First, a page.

It has been my pleasure these past couple of days to assist His Wyeness, Geoffrey Maynard of Hay, in catering for three members of the Sheringham Society, up for their annual get-together. As a rule attendance is greater but commitments prevented a full-on bash at Llanthomas this year.

The Sheringham Society was formed in 1995 to bring together like-minded traditionalist anglers in the spirit of Hugh Tempest Sheringham, celebrated angler and countryman of the late nineteenth / early twentieth century.

In a time without specimen groups there prevailed, nonetheless, a large element of snobbery in fishing, but Sheringham shunned the ‘game v coarse’ distinction with his love for all freshwater species – particularly the roach of the South Eastern rivers. This he made manifest through some of the most lyrical and enchanting prose in books such as ‘An Angler’s Hours’ and ‘An Open Creel’ and, as editor of The Field, Sheringham had the perfect vehicle in which to convey his passion for rural affairs.

With others, this dedication is upheld by our guests Michael Comyns, John Olliff-Cooper and Kelvin Rutledge from County Roscommon, Hampshire and Essex respectively, each rejoicing in their love for cane rods, landing-nets and even rod-rests. This is easy to understand when presented with a mint-condition B.James MKIV Avon, a Kennet Perfection or, perhaps, a Davenport & Fordham’s Farstrike to wave around. These men find nothing ‘heavy’ about such rods. For them, they are what fishing rods should weigh and they’re the rods they cut their angling teeth on so there is no pretentiousness or elitism here: it’s what they’ve always used and continue to prefer.

Michael Comyns came all the way from Carrick on Shannon and was justly rewarded with two good barbel.

I have to acknowledge that the majority of anglers will not have grown up with split cane rods and that even guys in their 40s might only have fond memories of hollow fibreglass, so they simply cannot empathise with those who’d enter the tackle shop with absolutely no intention of buying – only to admire and marvel at the racks of beautiful cane rods produced by B. James, Sharps, Davenport & Fordham, Modern Arms, Dawson, Constable, Hardy and so many others. It is to their makers’ credit that cane fishing rods fomented such passion at a time when (with the odd exception) bamboo and solid glass were the only materials available.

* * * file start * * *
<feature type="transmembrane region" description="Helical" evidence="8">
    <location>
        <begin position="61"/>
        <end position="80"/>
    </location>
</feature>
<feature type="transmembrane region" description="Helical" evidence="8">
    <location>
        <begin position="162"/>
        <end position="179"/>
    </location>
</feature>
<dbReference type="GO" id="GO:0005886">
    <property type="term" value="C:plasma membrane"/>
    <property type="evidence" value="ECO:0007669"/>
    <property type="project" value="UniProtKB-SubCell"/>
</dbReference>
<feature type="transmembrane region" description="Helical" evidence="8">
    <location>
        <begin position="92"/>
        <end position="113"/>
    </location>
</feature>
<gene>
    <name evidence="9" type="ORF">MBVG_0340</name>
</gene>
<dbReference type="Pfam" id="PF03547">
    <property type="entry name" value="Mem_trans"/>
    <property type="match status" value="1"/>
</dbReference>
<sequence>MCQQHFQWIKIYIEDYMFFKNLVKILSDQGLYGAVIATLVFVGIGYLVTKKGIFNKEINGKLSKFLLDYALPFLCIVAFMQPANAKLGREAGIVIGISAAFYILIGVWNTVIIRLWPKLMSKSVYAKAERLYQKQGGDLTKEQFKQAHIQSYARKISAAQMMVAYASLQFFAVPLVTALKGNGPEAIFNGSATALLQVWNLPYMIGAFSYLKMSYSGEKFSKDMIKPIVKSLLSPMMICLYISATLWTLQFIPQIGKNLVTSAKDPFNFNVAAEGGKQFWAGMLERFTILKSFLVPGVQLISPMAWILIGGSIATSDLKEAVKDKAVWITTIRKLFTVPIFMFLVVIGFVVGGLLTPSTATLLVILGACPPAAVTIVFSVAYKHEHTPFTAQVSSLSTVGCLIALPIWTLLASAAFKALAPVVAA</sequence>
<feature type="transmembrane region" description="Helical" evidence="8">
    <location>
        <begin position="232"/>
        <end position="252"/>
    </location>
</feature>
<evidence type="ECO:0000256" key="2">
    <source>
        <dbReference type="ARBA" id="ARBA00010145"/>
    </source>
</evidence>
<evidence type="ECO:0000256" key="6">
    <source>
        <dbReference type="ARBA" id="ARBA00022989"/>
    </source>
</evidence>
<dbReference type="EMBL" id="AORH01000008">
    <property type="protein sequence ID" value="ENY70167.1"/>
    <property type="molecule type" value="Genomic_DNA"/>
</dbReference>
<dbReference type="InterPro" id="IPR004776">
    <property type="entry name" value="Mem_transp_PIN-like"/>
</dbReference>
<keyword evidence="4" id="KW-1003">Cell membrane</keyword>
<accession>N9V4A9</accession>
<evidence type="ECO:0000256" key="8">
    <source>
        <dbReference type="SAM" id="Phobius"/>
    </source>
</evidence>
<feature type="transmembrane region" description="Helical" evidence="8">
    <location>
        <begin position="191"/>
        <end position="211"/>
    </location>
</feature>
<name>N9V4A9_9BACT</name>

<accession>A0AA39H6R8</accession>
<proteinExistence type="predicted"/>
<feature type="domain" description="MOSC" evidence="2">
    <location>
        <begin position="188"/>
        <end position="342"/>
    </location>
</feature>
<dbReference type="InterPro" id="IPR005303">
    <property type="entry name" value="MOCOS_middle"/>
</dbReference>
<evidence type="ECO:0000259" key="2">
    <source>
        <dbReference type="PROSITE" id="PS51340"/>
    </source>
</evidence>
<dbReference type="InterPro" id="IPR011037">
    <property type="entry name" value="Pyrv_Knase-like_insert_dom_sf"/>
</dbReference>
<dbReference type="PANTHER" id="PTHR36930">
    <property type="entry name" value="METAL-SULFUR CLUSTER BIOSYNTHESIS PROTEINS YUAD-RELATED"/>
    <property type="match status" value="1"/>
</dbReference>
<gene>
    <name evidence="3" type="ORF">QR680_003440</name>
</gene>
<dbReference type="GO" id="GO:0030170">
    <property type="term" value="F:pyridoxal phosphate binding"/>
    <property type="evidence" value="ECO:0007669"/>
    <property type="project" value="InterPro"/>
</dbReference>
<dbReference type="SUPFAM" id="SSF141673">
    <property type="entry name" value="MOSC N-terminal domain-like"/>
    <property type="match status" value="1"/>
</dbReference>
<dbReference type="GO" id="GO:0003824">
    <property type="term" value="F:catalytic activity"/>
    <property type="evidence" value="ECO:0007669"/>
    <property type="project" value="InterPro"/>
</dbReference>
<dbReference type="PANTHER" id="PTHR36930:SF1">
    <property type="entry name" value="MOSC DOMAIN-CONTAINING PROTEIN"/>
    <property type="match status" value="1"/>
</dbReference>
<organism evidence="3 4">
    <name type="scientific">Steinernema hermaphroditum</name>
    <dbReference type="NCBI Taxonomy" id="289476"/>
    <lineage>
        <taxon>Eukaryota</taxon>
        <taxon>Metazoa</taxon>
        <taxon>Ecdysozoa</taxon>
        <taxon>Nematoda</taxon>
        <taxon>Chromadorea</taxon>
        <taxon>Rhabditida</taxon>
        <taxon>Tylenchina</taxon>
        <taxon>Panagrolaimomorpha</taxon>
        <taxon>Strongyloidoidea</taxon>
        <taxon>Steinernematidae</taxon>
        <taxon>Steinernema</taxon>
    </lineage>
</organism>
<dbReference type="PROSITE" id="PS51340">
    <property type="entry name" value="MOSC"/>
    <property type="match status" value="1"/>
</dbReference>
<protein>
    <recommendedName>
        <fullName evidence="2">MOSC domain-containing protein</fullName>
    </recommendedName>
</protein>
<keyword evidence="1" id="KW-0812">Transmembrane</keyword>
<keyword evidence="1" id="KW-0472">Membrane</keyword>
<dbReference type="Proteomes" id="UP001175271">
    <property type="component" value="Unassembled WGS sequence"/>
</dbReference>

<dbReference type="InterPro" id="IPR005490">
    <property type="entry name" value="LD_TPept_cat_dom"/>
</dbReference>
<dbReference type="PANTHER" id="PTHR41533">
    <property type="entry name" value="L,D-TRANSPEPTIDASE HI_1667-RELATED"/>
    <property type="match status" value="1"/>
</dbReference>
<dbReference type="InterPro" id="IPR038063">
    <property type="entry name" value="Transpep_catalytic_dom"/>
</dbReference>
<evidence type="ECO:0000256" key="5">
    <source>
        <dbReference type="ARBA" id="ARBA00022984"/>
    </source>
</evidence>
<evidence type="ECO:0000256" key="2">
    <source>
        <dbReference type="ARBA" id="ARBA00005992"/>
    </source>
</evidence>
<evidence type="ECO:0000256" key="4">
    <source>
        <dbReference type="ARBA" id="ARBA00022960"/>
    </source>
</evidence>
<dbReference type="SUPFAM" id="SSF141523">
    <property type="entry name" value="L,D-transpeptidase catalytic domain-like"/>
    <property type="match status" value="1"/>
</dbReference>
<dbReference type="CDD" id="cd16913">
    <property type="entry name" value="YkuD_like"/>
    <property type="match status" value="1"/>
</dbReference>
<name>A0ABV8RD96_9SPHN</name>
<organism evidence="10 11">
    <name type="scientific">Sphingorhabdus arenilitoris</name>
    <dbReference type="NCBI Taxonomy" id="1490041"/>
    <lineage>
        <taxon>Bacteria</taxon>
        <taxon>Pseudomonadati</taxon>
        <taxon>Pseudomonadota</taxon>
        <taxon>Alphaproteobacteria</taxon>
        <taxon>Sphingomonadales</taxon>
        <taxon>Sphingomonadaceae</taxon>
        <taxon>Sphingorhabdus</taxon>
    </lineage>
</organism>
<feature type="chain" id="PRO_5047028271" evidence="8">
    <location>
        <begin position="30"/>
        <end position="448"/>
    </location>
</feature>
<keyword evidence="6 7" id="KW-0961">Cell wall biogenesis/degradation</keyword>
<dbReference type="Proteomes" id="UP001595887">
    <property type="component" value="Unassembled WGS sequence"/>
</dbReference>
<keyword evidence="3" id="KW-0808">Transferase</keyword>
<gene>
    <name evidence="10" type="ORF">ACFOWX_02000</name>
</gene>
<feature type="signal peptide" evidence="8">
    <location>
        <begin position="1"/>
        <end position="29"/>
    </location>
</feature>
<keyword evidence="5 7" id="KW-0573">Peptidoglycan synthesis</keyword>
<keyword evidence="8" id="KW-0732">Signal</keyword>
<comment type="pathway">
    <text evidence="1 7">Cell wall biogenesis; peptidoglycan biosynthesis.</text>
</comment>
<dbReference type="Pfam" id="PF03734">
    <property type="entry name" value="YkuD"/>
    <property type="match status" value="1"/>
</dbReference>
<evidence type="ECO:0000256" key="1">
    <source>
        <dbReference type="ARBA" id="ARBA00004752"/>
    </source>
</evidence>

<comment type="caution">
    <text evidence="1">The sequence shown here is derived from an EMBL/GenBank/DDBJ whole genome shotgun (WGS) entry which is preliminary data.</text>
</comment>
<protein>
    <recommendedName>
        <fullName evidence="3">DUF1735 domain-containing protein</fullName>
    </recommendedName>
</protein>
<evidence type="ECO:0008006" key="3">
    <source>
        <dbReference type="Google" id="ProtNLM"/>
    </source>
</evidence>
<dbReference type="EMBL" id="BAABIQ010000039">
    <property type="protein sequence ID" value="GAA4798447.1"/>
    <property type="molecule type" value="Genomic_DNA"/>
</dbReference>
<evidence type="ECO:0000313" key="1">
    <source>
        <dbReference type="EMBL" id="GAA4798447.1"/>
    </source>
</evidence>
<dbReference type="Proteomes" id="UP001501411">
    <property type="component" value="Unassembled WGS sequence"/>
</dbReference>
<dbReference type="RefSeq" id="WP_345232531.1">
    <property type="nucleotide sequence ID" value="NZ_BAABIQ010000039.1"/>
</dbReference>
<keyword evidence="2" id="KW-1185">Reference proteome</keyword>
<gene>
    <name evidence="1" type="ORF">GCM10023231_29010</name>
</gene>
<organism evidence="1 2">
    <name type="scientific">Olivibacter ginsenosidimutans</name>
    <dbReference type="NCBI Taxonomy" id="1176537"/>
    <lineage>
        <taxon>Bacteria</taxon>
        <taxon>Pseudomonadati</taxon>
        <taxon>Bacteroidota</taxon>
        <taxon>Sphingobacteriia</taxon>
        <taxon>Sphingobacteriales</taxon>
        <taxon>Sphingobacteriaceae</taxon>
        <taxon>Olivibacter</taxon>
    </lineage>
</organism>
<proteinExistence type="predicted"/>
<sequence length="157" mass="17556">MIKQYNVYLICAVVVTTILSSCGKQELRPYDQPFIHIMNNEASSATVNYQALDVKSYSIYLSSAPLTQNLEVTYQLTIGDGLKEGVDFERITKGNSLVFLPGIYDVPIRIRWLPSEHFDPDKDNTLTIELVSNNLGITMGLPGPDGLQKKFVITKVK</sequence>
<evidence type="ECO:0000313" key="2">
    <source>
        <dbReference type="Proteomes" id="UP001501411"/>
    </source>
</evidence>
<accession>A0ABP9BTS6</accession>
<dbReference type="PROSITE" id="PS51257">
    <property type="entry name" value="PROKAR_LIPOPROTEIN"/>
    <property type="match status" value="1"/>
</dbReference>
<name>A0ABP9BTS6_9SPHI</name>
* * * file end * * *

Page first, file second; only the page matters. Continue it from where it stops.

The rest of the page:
John Olliff-Cooper waits for Kelvin Rutledge’s barbel to arrive.

Veteran Sheringham man, Stu Tod, who lives nearby, was especially pleased to see his old colleagues gracing the banks of the Wye once again. Stuart is Britain’s only manufacturer of silk fly lines and trades under the name of ‘Cadno Silk Lines’; he makes lines to order and also refurbishes silk lines to a very high standard – “Good enough for another eighty years”. Enquiries, please, via FM or through

…later, Kelvin nets a barbel for John!

Reels, too, bring a nostalgic sigh to those of a certain vintage, with genuine Milbro Mitchell 300s sporting the small, 4-spoke tension cap; the very first version of the Abu Cardinal; an Intrepid Elite and even an Intrepid Supreme on show. This latter model was in the shops along with the Intrepid Standard and the Intrepid De-Luxe but the discerning Sheringham fellas draw a line at actually using these very primitive reels: they’re now best as curios in an old fishing cabinet – where mine are!

Well-known angling writer, John Olliff-Cooper

In the salmon hut, talk was of past successes and of trusted, long-gone tackle items like the heavy canvas, leather-footed Efgeeco rod holdall. Kelvin mysteriously left us drinking our tea while he popped-out to his car and returned two minutes later with just such a holdall in pristine condition! If my experience is anything to go by he should get another 30-35 years out of it!

Geoff with a real scrapper

There were cane ‘Walkers of Hythe’ kit-rods to admire; my own closely-whipped, unbranded 12ft cane GP rod from the poor man’s Petticoat Lane, Club Row; classic, creaking wicker baskets to sit on and all manner of leather bags and reel cases to pass around – not forgetting (dare I say) a truly splendid plum and walnut cake.

Kelvin Rutledge concentrates on his traditional late 19th Century android

Despite an extraordinarily high number of nuisance paddlers on the river, rods were bent and reels did screech to the pull of barbel on the first and second days, but the Monday saw only Geoff Maynard catching dace and me with a trout of one and a half pounds caught on a fly cunningly textured and designed to glisten, feel, stretch and squirm exactly like a worm…

So…an unhurried, relaxing time was enjoyed by all despite the rain; indeed, it provided an excellent excuse for regular hut-talk and lashings of tea.


Cliff Hatton.

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